U.S. Judiciary: Chief Justice John Roberts Issues 2010 Year-End Report

John Roberts, Chief Justice of the United States, issued a 2010 year-end report on the judiciary.

The report is relatively straightforward, laying out the goals of the judicial branch and its position on handling the financial constraints of the government and seeking additional judges for busy judicial districts.

The Chief Justice mentioned that while the U.S. judicial system is a model for the world, there is no place for complacency and thus courts must adapt to change.

The judiciary has responded to the call for change by issuing its Strategic Plan for the Federal Judiciary, which identifies seven issues critical to the future operation of the federal courts. [The “Strategic¬† Plan” is located at www.uscourts.gov/uscourts/FederalCourts/Publications/StrategicPlan2010.pdf.]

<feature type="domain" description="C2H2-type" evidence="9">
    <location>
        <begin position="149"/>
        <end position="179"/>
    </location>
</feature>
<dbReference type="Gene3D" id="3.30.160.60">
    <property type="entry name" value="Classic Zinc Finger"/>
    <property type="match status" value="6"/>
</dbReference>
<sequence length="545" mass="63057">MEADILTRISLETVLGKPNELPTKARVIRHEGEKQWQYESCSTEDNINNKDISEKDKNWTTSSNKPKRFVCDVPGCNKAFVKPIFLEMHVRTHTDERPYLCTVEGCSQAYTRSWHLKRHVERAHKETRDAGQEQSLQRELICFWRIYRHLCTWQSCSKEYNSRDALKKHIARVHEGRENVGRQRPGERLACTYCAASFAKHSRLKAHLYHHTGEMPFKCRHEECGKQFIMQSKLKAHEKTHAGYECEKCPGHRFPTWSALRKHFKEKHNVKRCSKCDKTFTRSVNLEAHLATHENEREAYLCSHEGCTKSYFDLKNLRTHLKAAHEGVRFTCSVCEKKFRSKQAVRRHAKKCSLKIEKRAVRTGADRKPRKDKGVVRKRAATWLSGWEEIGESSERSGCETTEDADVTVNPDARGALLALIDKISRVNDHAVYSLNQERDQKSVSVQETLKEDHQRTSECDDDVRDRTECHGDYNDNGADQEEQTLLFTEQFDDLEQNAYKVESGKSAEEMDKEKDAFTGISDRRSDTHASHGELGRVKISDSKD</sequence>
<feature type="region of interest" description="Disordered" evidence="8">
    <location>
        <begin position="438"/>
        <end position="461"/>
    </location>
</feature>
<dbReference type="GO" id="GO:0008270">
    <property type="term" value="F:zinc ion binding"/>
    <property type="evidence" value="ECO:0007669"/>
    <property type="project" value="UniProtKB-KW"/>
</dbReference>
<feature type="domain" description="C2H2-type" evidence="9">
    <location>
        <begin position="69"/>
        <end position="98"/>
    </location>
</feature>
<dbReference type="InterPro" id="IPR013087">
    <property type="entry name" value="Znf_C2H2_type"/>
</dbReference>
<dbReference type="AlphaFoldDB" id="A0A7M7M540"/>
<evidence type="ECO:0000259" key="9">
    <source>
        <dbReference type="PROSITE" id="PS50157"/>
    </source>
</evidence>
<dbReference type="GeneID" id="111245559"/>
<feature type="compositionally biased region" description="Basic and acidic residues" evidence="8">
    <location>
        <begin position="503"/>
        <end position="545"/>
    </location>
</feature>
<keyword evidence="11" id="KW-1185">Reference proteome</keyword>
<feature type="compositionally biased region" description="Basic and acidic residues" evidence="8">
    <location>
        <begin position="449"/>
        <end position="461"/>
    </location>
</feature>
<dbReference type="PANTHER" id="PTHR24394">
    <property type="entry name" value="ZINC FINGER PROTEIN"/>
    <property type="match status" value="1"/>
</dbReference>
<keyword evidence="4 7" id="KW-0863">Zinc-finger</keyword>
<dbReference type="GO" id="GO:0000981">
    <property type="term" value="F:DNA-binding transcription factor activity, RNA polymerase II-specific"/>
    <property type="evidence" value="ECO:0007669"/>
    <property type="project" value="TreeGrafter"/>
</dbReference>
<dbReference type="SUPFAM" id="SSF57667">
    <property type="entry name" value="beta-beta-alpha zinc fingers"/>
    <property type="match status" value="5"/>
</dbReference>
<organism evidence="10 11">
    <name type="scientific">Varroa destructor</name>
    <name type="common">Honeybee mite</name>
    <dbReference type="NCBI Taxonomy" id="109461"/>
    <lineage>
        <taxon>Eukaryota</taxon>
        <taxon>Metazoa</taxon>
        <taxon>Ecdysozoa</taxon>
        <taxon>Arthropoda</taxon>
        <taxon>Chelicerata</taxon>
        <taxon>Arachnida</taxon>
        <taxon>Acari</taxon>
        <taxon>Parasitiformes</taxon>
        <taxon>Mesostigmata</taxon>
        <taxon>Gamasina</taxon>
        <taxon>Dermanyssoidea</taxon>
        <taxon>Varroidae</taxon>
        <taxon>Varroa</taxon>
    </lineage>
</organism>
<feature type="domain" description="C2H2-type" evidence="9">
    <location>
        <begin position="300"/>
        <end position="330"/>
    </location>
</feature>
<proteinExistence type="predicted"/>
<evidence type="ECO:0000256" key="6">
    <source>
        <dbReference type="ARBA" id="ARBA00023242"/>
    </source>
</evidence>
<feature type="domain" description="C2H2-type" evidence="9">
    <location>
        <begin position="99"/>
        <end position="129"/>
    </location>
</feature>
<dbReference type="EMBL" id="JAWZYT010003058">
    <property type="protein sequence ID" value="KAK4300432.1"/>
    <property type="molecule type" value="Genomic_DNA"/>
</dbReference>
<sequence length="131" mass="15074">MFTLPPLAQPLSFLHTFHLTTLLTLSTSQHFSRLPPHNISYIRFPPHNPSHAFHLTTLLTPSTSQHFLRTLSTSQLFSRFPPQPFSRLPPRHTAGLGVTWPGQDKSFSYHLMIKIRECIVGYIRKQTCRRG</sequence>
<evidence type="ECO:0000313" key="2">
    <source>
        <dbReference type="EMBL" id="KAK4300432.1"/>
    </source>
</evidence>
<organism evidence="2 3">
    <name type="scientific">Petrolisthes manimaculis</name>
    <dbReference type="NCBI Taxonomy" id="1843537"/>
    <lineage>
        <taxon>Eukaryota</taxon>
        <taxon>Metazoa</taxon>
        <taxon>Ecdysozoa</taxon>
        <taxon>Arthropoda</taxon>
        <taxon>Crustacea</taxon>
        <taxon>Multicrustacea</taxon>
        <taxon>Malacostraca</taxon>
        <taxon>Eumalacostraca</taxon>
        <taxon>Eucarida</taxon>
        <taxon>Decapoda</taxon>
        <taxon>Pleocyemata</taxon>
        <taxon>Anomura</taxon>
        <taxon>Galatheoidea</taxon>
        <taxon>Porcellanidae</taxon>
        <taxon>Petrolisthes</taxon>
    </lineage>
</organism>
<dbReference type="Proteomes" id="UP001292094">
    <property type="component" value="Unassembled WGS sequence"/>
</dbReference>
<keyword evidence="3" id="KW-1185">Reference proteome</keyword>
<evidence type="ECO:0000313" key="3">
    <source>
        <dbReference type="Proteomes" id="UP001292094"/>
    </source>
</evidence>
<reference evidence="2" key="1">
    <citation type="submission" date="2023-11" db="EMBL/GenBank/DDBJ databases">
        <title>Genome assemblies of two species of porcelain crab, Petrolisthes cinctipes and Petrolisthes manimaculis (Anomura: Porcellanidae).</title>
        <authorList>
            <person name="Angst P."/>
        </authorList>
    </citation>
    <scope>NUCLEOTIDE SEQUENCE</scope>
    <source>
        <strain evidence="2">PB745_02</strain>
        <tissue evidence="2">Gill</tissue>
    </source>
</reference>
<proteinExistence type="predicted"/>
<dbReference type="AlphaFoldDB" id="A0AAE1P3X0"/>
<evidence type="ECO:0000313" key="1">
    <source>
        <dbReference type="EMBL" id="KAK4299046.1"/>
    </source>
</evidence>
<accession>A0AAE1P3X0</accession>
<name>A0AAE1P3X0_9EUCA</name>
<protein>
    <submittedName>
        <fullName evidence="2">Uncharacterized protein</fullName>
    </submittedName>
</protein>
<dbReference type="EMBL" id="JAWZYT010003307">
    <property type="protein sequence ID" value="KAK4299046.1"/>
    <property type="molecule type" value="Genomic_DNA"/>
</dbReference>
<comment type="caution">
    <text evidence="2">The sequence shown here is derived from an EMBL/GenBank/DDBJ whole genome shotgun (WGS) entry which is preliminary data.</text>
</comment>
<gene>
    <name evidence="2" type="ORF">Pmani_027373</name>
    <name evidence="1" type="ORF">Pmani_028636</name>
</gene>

The Chief Justice noted that there are two obstacles to the goals the judiciary seeks–the economic downturn and the lack of judges in busy judicial districts.¬† The Chief Justice explains that the judiciary is doing its part to make the best use of the monies given to the judicial branch. The Chief Justice asks the Executive and Legislative branches of government to resolve the problem of judicial vacancies.

[Note 2: Judicial pay is the same as for 2010. See Executive Order 13561 (http://www.opm.gov/oca/compmemo/2010/2011PAY_Attach1.pdf).]

In the appendix to the report, the Chief Justice provides and explanation of the workload of the judiciary. I will focus on the Supreme Courts workload.

2005 2006 2007 2008 2009
Filings 8521 8857 8241 7738 8159
In forma pauperis 6846 7132 6627 6142 6576
Paid docket 1671 1723 1614 1596 1583
Cases:
argued 87 78 75 87 82
disposed 82 74 72 83 77
signed opinions 69 67 67 74 73
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